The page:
Urban Legislation, Land and Governance Branch UN-Habitat

Cyprian Selebalo

Mr. Selebalo holds a Masters Degree of Science in Land Surveying specialising in Land Information Systems and Land Management. He has over 30 years experience in the field of land management, land administration and land policy. He also has expertise in the area of technical advice, policy development, land reform, human settlements whilst working within a cross-cultural and multinational spectrum of partners and stakeholders including Governments, development partners and NGOs. He has undertaken coordination of multi-donor funded projects in land reforms in countries such as Lesotho and Cambodia. He has major interest in innovative approaches for tenure security in informal settlements prior to or without formal titling.

Prior to joining UN-HABITAT, Mr. Selebalo worked with the World Bank in Cambodia from 2007-2010, where he provided technical contribution and policy advise to all land related project support to Cambodian Government and other stakeholders. Previously he headed the National Mapping Agency in Lesotho from 1995-2007 where he was involved in internal coordination to facilitate land registration processes, physical planning and land use planning activities; inter-ministerial coordination with all government ministries and agencies on their mapping requirements; and coordination with all users within and outside the country to meet their data requirements. He supported land reform activities under a multi-donor funded (DFID, GTZ, WB) project as a Project Coordinator on secondment to GTZ (2000-2004); and facilitated the development the land component of Lesotho compact project supported by the Millennium Challenges Cooperation (MCC) during 2005 to 2007.

Mr. Selebalo works as the Technical Advisor within Land and Global Land Tool Network Unit of UN-Habitat supporting member countries on land related policies and technical land management issues.

Land and GLTN Unit
Urban Legislation, Land and Governance Branch


The relevance of land readjustment as a tool to deliver better community engagement, fix-up informal land systems, and improve the supply of serviced urban land in developing countries

Land readjustment is one of the oldest land management instruments that local governments and countries at large have employed to improve the availability of serviced urban land in and around cities. It has proven to be exceptionally useful in countries like Germany, Japan, Spain, South Korea, Turkey, Thailand and Colombia. In some of these countries, a third of the built-up environment is created or recreated using land readjustment.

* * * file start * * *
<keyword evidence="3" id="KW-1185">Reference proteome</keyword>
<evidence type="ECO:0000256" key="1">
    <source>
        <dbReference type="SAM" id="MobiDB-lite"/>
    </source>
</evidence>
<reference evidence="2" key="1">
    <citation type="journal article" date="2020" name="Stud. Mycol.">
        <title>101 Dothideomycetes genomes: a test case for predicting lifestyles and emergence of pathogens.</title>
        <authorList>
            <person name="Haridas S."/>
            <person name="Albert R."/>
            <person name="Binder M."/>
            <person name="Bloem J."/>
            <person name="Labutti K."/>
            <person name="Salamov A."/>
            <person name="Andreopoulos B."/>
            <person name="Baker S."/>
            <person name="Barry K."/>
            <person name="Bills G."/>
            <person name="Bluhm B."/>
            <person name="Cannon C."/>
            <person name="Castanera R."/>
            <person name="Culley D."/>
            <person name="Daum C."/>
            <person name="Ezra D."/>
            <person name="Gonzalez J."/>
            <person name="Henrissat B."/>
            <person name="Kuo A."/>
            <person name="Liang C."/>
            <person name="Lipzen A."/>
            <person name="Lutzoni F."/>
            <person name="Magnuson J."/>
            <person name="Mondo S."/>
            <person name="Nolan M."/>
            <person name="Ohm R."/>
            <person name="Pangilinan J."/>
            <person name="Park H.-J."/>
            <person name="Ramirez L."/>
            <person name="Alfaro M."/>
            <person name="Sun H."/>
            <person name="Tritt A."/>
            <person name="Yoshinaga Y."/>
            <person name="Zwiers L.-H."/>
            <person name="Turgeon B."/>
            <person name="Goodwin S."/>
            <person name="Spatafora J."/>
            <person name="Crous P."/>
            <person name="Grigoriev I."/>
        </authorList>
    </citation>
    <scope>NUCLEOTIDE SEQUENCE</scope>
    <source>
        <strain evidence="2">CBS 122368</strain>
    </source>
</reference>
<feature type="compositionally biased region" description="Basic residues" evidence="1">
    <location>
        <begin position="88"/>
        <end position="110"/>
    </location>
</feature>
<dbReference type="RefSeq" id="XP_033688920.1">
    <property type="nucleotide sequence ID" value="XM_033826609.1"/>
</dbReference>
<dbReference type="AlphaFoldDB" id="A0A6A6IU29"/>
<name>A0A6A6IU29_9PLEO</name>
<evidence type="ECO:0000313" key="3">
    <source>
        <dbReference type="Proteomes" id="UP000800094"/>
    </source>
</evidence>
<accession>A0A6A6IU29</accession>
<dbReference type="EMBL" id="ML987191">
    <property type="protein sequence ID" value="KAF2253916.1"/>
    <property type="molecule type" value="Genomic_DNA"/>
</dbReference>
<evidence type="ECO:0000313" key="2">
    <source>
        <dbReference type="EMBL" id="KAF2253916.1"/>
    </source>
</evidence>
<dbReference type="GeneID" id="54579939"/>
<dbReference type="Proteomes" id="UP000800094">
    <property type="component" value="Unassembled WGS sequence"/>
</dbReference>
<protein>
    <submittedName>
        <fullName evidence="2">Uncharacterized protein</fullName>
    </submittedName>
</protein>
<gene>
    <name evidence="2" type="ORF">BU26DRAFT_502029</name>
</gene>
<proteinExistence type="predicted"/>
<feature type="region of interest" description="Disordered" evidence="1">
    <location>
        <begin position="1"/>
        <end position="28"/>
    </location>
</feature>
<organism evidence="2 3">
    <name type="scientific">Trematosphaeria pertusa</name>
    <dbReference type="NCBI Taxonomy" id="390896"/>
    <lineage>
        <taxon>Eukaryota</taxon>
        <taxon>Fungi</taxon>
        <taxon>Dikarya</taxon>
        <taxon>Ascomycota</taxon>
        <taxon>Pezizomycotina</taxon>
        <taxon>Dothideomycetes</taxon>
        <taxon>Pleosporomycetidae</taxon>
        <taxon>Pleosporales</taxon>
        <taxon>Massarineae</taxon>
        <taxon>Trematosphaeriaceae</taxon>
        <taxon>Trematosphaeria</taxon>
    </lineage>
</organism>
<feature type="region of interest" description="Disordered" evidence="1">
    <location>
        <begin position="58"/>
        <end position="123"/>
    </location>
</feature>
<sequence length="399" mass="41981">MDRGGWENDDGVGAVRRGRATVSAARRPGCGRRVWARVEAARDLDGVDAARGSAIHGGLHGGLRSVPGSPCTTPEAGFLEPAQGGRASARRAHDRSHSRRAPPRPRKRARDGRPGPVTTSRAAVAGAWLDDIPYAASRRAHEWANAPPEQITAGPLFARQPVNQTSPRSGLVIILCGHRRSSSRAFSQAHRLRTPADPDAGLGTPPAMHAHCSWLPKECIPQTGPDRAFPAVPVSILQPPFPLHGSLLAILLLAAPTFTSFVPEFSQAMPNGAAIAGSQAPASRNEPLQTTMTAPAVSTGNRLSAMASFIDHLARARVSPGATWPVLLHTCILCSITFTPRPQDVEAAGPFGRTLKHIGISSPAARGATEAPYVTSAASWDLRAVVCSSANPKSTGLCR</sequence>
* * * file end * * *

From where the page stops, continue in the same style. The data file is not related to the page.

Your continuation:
In recognition of its potential to rationalize land allocation and use in and around cities of developing countries, land readjustment is one of the eighteen tools that the GLTN identified for further research and innovation with a view to making it attuned and respond to complex realities of informal urbanization.  Very recently, land readjustment has gained considerable currency as a tool that will help reduce informality by changing discourse and engagement with communities in and around informal settlements, improving the availability of land through negotiated processes, providing pathways that may allow mobilization of financial resources (for example through land value sharing or land based financing) within and around communities that land readjustment projects are likely to affect.

Among other things, land readjustment typically requires a reasonably functioning land administration and land and property valuation systems. These systems don’t exist in the informal settlements of developing countries or in disrepair. The potential use and success of land readjustment in such contexts therefore is contingent upon the creation and revitalization of such systems through pro-poor, affordable, fir-for-purpose, inclusive, etc process and approaches. These processes and approaches very much underpin GLTN’s work and most recently reflect UN-Habitat’s thinking following the  identification of Participatory and Inclusive Land Readjustments (PILaR) as the Agency’s flagship project .

This presentation outlines opportunities, challenges and risks associated with the afore-mentioned thinking and more importantly the emerging practice. It presents the promise that LR in general and PILaR in particular hold in realizing the goals of the New Urban Agenda with emphasis on managing informality. In so doing, the contribution does not only aim to sensitize the geospatial communities, but also to engage them with a view to soliciting their feedback and input on the subject.

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